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      The Effects of Antihypertensive Agents on Atherosclerosis-Related Parameters of Human Aorta Intimal Cells

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          Four antihypertensive agents – amlodipine, verapamil, propranolol and perindoprilat – were studied in human cell cultures. Antiatherogenic activity was investigated using uninvolved human aortic smooth muscle intima cells and atherogenic serum obtained from patients with coronary atherosclerosis. Amlodipine and verapamil significantly inhibited serum-induced increases in cholesterol content, cell-proliferative activity and protein synthesis in the cultured cells. Propranolol increased all three parameters, while perindoprilat had no effects. In addition, amlodipine and verapamil significantly lowered the intracellular cholesterol content of smooth muscle cells derived from atherosclerotic plaque and inhibited cell proliferation and protein synthesis. Propranolol increased all of these parameters, while perindoprilat produced no effects. The antiatherogenic and antiatherosclerotic actions of verapamil and amlodipine were confirmed in an ex vivo model. These studies demonstrated a beneficial antiatherosclerotic effect of amlodipine that was greater than that of verapamil. Perindoprilat had a neutral effect on atherosclerotic parameters, while the action of propranolol appeared to be potentially detrimental.

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          Final outcome results of the Multicenter Isradipine Diuretic Atherosclerosis Study (MIDAS). A randomized controlled trial.

          To compare the rate of progression of mean maximum intimal-medial thickness (IMT) in carotid arteries, using quantitative B-mode ultrasound imaging, during antihypertensive therapy with isradipine vs hydrochlorothiazide. Randomized, double-blind, positive-controlled trial. Nine medical center clinics. A total of 883 patients with baseline mean +/- SD systolic and diastolic blood pressure (SBP and DBP, respectively) of 149.7 +/- 16.6 and 96.5 +/- 5.1 mm Hg, age of 58.5 +/- 8.5 years, and maximum IMT of 1.17 +/- 0.20 mm. Twice daily doses of isradipine (2.5-5.0 mg) or hydrochlorothiazide (12.5-25 mg). MAIN OUTCOME MEASURE (PRIMARY END POINT): Rate of progression of mean maximum IMT in 12 carotid focal points over 3 years. There was no difference in the rate of progression of mean maximum IMT between isradipine and hydrochlorothiazide over 3 years (P=.68). There was a higher incidence of major vascular events (eg, myocardial infarction, stroke, congestive heart failure, angina, and sudden death) in isradipine (n=25; 5.65%) vs hydrochlorothiazide (n=14; 3.17%) (P=.07), and a significant increase in nonmajor vascular events and procedures (eg, transient ischemic attack, dysrhythmia, aortic valve replacement, and femoral popliteal bypass graft) in isradipine (n=40; 9.05%) vs hydrochlorothiazide (n=23; 5.22%) (P=.02). At 6 months, mean DBP decreased by 13.0 mm Hg in both groups, and mean SBP decreased by 19.5 mm Hg in hydrochlorothiazide and 16.0 mm Hg in isradipine (P=.002); the difference in SBP between the 2 groups persisted throughout the study but did not explain the increased incidence of vascular events in patients treated with isradipine. The rate of progression of mean maximum IMT in carotid arteries, the surrogate end point in this study, did not differ between the 2 treatment groups. The increased incidence of vascular events in patients receiving isradipine compared with hydrochlorothiazide is of concern and should be studied further.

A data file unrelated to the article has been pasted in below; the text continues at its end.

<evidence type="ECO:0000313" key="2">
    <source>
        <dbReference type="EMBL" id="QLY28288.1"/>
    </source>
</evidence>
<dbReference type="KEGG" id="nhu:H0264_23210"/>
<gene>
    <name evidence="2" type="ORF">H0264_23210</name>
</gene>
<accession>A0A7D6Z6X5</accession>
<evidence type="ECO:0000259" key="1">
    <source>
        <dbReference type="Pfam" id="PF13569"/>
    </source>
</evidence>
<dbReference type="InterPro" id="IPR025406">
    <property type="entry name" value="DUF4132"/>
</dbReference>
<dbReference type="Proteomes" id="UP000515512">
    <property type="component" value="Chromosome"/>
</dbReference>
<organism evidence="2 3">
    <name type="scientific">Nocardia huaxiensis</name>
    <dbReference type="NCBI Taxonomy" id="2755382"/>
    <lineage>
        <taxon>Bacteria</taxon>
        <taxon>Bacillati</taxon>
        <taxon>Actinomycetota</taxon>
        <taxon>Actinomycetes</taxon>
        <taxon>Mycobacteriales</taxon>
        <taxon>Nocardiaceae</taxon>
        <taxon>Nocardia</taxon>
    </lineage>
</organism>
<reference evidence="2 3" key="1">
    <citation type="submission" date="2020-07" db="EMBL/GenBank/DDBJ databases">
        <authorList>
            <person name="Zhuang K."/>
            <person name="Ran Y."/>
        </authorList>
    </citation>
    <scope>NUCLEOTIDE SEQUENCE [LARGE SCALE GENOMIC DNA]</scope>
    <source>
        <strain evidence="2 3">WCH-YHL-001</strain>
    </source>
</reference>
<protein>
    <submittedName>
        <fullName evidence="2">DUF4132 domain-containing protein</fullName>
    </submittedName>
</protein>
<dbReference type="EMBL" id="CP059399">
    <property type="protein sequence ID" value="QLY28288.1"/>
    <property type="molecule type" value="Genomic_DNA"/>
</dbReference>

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            Retardation of angiographic progression of coronary artery disease by nifedipine

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              The membrane stabilizing and β1-adrenoceptor blocking activity of (+)- and (−)-propranolol on the rat left atria


                Author and article information

                S. Karger AG
                January 1998
                13 February 1998
                : 89
                : 2
                : 111-118
                Institute of Experimental Cardiology, Cardiology Research Center, Moscow, Russia
                6765 Cardiology 1998;89:111–118
                © 1998 S. Karger AG, Basel

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                Page count
                Figures: 8, References: 25, Pages: 8
                General Cardiology, Basic Science


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